When I picked up the duck and found the key to the door, I encountered for the first time the option to Put Back the thing I was holding. Hover your mouse over where you picked something up, and you can click to snap the thing back into place. So I carefully put the modestly priced novelty and then stood there for a second. I had the key, so all I really had left to do in this front porch area was open the door and enter the house. But I stood there for a second, and then closed both cabinet doors and turned off the lamp.
I hastily moved towards the door and opened it with the key and entered. I turned left and turned right, surveying my options for exploration. I was uneasy for a number of reasons, including the excessive number of dark recesses and abundance of flickering, creepy lights, but it was a hazy malaise that stood out the most to me. I rummaged through a closet and perused a set of drawers, but something kept nagging at me. This is a real house, one that my family moved into and that I will soon live in. It was so small and so inconsequential, something that could easily be blamed on the wind or family pet (do we have one?), but to right it would be an equally quick and painless exercise.
I went back out the front door, turned right, and scoured the floor until I found it. I picked up the cup I had previously thrown so callously under the bench, spun it around to check for cracks or dings, and Put it Back where it belonged. And just like that, I felt so much more at ease in a house I had never been in. I felt like I had welcomed myself into feeling comfortable with being intimately familiar with this family and this home. Who else but the daughter of the family who had just moved in would go back to clean up such a minute little mess? Who else but me would feel so free to dig out the mystery of a loved mother and father and sister in a place unknown?
What really made it click, though, was a bit later on in the game when you come across a little standing table in the dining room. It looked to be nothing more than a convenient little space where people would come in from a day at school or work and toss their belongings on the nearest flat surface. On it was a purse lying on its side, which I promptly picked up and noticed a pamphlet under it. As gently as I could in a game where I am either holding or throwing an object, I put the purse on the ground and then picked up the pamphlet. But underneath that was an odd scrap of paper, so I put the pamphlet down next to the purse and picked up the scrap.
When I was done, I did what I had done for the past two hours: I Put everything Back. The paper snapped back to where I’d found it. The pamphlet, however, seemed to have shifted; it no longer covered up the paper. “Odd,” I thought, but continued to pick up and replace the purse. But the purse snapped back upright to the left, leaving the other items unmasked. Mechanically, it made sense; it facilitated the player not having to go through two layers to get to the important bit if they wanted to revisit it, but narratively, it was profound.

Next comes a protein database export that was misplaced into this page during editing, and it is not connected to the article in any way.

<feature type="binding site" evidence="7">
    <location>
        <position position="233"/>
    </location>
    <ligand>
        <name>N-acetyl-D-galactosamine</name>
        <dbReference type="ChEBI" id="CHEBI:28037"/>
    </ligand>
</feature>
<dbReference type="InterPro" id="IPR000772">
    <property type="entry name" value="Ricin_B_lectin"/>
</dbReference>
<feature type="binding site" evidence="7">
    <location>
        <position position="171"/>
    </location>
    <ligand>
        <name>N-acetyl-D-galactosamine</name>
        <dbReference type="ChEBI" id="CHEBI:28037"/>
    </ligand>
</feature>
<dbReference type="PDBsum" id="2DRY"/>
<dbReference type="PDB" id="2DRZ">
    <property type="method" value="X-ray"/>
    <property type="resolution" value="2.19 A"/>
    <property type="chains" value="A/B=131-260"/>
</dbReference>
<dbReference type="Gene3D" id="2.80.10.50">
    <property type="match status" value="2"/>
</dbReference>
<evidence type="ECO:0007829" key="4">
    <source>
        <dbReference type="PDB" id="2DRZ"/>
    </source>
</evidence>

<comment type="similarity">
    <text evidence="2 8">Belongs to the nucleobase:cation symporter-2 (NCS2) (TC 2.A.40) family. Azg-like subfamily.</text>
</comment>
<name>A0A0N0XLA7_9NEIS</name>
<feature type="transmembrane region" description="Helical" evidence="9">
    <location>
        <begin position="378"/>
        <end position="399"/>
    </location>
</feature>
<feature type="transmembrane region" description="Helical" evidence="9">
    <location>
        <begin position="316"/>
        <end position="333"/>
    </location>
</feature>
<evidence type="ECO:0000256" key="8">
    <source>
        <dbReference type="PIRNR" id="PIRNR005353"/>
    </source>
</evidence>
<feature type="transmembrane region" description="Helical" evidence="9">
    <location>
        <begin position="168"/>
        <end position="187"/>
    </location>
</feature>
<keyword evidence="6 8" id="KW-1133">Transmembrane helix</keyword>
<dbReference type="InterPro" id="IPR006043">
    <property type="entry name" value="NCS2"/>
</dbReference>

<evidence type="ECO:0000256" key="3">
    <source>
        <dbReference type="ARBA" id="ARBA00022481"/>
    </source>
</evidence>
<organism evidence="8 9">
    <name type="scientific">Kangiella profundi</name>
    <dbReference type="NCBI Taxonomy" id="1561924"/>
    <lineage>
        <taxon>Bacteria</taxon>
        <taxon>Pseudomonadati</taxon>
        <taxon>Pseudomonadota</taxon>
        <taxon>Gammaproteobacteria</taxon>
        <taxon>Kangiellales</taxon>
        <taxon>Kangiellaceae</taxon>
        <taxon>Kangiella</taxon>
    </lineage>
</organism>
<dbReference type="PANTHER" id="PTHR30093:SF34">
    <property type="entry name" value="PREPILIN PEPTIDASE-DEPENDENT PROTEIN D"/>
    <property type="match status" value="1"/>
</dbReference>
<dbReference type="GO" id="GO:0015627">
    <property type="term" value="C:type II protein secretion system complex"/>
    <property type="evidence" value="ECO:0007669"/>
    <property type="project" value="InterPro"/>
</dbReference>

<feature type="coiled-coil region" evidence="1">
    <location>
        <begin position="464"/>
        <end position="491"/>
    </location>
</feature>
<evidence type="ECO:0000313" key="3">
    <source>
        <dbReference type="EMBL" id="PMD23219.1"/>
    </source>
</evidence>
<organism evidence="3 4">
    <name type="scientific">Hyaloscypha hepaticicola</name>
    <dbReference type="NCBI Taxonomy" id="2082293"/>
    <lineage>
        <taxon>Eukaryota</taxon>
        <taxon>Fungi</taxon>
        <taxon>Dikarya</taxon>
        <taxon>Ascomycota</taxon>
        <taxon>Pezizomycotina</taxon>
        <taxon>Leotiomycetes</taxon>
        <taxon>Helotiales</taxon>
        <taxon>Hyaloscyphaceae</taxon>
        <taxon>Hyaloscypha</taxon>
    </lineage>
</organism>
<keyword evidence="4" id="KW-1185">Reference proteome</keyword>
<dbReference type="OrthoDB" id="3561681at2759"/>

It represented my character’s neat and orderly mind, a habit put on display for the first three-quarters of the game, one possibly picked up abroad when staying with strangers and friends in homes you didn’t quite belong. Your sister’s room is a mess, your dad’s office is in disarray, and your mother leaves papers everywhere in the house. Someone in this house has to be the clean one, and having just arrived home from Europe, why not you? Why not start now? So it made sense and really put me in the shoes of a lone family member going around a disorderly house. It’s such a small thing (the rest of the table is cluttered with stacks of paper and trash), but the cleaning process has to start somewhere.
So when you replace that purse, of course you put it upright. It’s a value your parents probably instilled in you at a young age: Put things Back where you found them. More importantly, it’s probably something Kaitlin Greenbriar’s parents instilled in her at a young age, and something you have just taken part in as a player in a wholly organic way. It’s such a small thing standing amongst an unsettling story of an uncle and a nephew, a modern tale of a relationship worn weary by the world, and an impossibly beautiful love story that pulls into sharp focus the contrast between dreams and reality and the immense triumph when they align. It’s such a small thing, but it’s also the most important.